It’s no laughing matter, being immortal and needing blood to drink all the time.
It isn’t simple for an actor to win over an audience while portraying a vampire, either.
There’s proof of that in Johnny Depp’s campy version of Barnabas Collins, the vampire at the heart of the 1966-71 gothic TV soap “Dark Shadows.”
The movie version of the soap opens Friday, and previews reveal an offbeat approach to the role that’s typical for Depp. But Depp and director Tim Burton’s approach has caused some hard-core “Dark Shadows” fans, who are deadly serious about the show, to bare their fangs.
The duo have found humor in their film version of “Dark Shadows,” as they did with the dark musical “Sweeney Todd.”
“Aren’t you amazed anybody took ‘Dark Shadows’ seriously?” asked Carl Beck, artistic director at the Omaha Community Playhouse. “We used to watch the show because they made such horrible mistakes on the air. And the cheapo sets. You couldn’t wait for the next big, absolutely screeching mistake. It was hilarious.”
But when Beck directed “Dracula” at the Playhouse in 1999, he wasn’t looking for laughs. Instead, he went for a combination of sexual tension and bloody horror, with Dan Prescher in the title role.
“At 6-foot-4, Dan was wonderful,” Beck said. “He came up with his own unique spin. You wanted it to have an eeriness, a shock value. And we shaped the momentum of the scenes so the energy built. That was definitely part of it.”
Prescher, who now lives in Cotacachi, Ecuador, remembered that Beck sought to rein in Dracula’s power.
“A guy who lives forever, who’s super strong and can make beautiful women beg to be bitten, can get played over the top,” Prescher said. “Carl wanted the manipulation to simmer, making the explosions of power more distinctive. One of Carl’s great gifts is dynamics, the rise and fall of tension.”
Beck said George Hamilton’s campy vampire in “Love at First Bite” (1979) was fun “for about six minutes, then you were bored silly.”
Prescher said Depp and Burton’s campy approach is a valid choice, but pretty common. He said the secret to playing vampires is how you fit death, sex and power together.
For Scott Kurz, who adapted Bram Stoker’s 1897 novel “Dracula” into a new script for the Brigit St. Brigit Theatre in 2003, the goal was to be true to Stoker’s vision.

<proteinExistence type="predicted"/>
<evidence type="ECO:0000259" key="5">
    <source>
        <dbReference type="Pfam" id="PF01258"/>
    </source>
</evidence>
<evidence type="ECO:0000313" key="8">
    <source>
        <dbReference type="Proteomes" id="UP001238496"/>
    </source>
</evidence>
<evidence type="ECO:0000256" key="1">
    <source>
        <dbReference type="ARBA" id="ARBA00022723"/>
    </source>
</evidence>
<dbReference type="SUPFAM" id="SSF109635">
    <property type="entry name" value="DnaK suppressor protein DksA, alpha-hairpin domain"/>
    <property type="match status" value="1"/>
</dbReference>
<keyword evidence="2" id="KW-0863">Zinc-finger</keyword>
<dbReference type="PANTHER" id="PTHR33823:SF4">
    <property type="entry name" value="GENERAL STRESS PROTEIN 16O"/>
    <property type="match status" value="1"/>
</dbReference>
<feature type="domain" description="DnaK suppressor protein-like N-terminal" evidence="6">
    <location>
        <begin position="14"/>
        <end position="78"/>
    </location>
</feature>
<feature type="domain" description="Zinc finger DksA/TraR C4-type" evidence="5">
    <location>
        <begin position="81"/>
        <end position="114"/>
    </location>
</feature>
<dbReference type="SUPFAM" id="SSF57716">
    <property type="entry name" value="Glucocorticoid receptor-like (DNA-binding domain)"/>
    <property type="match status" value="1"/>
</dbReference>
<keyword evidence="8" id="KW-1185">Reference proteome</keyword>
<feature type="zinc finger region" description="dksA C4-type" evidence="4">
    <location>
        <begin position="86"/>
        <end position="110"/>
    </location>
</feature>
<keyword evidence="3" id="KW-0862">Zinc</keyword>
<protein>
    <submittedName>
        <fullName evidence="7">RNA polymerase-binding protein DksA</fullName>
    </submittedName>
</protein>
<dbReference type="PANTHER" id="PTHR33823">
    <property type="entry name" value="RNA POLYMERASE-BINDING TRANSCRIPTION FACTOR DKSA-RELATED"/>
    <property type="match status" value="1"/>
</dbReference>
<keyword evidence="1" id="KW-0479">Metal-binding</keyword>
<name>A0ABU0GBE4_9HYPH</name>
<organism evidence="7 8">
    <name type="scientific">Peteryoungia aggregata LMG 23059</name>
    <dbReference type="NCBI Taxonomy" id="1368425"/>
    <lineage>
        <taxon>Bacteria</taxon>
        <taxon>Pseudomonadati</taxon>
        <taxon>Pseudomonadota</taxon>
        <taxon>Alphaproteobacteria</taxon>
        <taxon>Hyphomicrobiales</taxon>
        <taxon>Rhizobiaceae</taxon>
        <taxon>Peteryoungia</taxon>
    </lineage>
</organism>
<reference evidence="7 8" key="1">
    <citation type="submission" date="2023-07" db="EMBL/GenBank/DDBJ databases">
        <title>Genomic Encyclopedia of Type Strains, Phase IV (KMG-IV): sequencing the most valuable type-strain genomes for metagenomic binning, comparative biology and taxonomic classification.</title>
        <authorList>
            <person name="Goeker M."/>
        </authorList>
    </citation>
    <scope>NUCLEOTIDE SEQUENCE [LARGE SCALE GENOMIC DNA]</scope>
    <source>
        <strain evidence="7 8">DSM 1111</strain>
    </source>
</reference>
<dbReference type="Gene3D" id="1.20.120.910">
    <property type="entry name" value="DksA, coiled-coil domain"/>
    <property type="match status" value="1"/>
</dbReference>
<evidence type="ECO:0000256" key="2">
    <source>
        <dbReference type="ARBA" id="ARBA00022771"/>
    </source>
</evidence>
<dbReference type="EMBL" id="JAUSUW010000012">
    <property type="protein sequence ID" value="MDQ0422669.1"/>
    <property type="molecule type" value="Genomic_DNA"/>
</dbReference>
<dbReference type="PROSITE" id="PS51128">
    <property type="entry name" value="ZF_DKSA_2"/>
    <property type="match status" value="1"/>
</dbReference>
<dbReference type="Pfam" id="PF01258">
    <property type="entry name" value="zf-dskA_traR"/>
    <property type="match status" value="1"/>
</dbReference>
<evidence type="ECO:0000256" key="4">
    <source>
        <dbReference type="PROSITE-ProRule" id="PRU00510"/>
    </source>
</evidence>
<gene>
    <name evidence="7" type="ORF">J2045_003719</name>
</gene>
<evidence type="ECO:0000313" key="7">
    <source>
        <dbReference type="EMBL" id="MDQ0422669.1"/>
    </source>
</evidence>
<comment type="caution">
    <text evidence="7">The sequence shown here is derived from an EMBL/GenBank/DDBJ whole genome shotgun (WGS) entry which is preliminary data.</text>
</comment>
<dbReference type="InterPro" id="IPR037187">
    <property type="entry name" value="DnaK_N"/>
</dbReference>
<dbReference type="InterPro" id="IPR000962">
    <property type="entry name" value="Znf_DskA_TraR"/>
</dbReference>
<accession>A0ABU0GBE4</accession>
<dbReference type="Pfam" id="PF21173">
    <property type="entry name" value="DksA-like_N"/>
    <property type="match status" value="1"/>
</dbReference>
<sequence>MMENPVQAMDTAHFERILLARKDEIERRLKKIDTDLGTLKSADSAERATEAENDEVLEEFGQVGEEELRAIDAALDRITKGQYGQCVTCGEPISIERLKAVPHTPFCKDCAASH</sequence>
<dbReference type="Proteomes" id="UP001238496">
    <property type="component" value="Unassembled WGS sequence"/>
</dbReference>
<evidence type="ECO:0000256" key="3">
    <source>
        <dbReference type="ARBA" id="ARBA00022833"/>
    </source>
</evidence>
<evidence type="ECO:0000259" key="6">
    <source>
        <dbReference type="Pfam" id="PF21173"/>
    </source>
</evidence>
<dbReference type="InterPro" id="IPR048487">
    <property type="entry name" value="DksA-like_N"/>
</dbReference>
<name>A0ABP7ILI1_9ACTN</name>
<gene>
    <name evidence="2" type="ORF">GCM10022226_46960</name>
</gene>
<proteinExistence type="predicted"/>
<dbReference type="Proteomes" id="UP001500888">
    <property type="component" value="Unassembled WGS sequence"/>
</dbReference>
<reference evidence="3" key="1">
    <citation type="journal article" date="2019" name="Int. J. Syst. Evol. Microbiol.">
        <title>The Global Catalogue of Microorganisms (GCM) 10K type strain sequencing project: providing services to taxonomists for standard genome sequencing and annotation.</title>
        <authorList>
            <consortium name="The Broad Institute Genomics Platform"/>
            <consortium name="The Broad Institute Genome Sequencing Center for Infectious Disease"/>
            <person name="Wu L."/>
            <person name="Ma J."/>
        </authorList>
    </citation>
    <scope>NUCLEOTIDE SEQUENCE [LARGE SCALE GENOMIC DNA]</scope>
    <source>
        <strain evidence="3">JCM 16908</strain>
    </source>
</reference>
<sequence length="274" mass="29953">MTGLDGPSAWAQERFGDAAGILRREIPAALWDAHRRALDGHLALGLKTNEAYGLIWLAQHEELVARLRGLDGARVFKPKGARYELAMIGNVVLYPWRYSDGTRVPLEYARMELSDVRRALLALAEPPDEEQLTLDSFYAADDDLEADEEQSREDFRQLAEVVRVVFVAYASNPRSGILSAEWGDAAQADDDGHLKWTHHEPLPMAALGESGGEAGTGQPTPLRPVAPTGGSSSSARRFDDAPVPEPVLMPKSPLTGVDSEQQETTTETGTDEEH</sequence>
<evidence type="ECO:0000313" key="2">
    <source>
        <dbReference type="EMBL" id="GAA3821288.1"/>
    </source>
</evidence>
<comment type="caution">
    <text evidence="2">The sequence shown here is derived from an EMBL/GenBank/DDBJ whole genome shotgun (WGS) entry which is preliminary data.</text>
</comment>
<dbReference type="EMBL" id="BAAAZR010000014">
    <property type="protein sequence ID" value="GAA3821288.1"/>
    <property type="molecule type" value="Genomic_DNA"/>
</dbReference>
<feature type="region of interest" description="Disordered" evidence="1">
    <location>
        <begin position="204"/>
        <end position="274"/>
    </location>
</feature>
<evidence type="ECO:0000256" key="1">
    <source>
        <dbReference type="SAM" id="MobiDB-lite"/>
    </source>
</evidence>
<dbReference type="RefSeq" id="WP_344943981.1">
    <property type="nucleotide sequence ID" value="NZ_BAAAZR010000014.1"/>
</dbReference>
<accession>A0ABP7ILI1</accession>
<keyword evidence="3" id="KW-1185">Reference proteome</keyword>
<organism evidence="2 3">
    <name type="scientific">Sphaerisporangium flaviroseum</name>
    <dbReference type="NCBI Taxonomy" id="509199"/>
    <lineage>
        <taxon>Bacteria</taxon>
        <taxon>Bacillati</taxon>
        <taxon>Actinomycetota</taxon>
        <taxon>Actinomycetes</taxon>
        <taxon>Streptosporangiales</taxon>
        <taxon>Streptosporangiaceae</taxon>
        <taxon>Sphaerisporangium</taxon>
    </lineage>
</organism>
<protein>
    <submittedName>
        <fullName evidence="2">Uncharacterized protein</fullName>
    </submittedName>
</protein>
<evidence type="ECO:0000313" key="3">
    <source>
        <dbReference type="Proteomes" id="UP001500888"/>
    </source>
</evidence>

“He’s not so much a monster, even though he can do things mortals can’t,” Kurz said. “But before he became a vampire, he was a warlord. Dracula is an extension of that character. He’s a predator who takes what he wants.”
Kurz said he looked for light moments early in the story. But once characters were dying or being put in jeopardy, he saw no room for levity, let alone camp.
“Both the director (Kurz) and the script dictated I play him as a real man,” said David Mainelli, who played Dracula at the Brigit. The character begins with a humanistic side, he said, because if you start off menacing, there’s nowhere to go with the character.
“Shadows’” Barnabas Collins, of course, is not Dracula.
“And Depp is a great actor,” Mainelli said. “He can make the character both campy and very human. It’s very easy to fall into that campy rut, with the cape and the sinister voice. If you hang onto the subtlety, it plays much better.”
Amy Kunz, who played love interest Lucy to Mainelli’s Dracula, saw “Dark Shadows” at age 8 or 9 and was terrified.
“But I like Johnny Depp, and I like Tim Burton. Just seeing them experiment is going to be fun. They’re so creative with imagery.”
There’s something very seductive about vampires, Kunz said, which Anne Rice captured in her early novels, including “Interview With the Vampire.” And immortality leaves them lonely. She thought a contemporary “Dark Shadows” might go darker than the TV show, rather than campy.
Jonathan Rone, who played Dracula for the Dundee Dinner Theatre in 1997, said he gave no thought to levity in the role.
“At 6-foot-4, I have the sense of a strong presence,” he said. “He’s no one to be fooled around with.”
Rone watched “Dark Shadows” while his grandmother babysat him, and it was his first exposure to vampires, at about age 10. He’s definitely going to the movie.
“It looks like another over-the-top Burton-Depp portrayal,” he said. “I like a more traditional approach. Campy’s not the way to go with an undead guy, who’s such a lonely soul after centuries. But it should be interesting artistically.”
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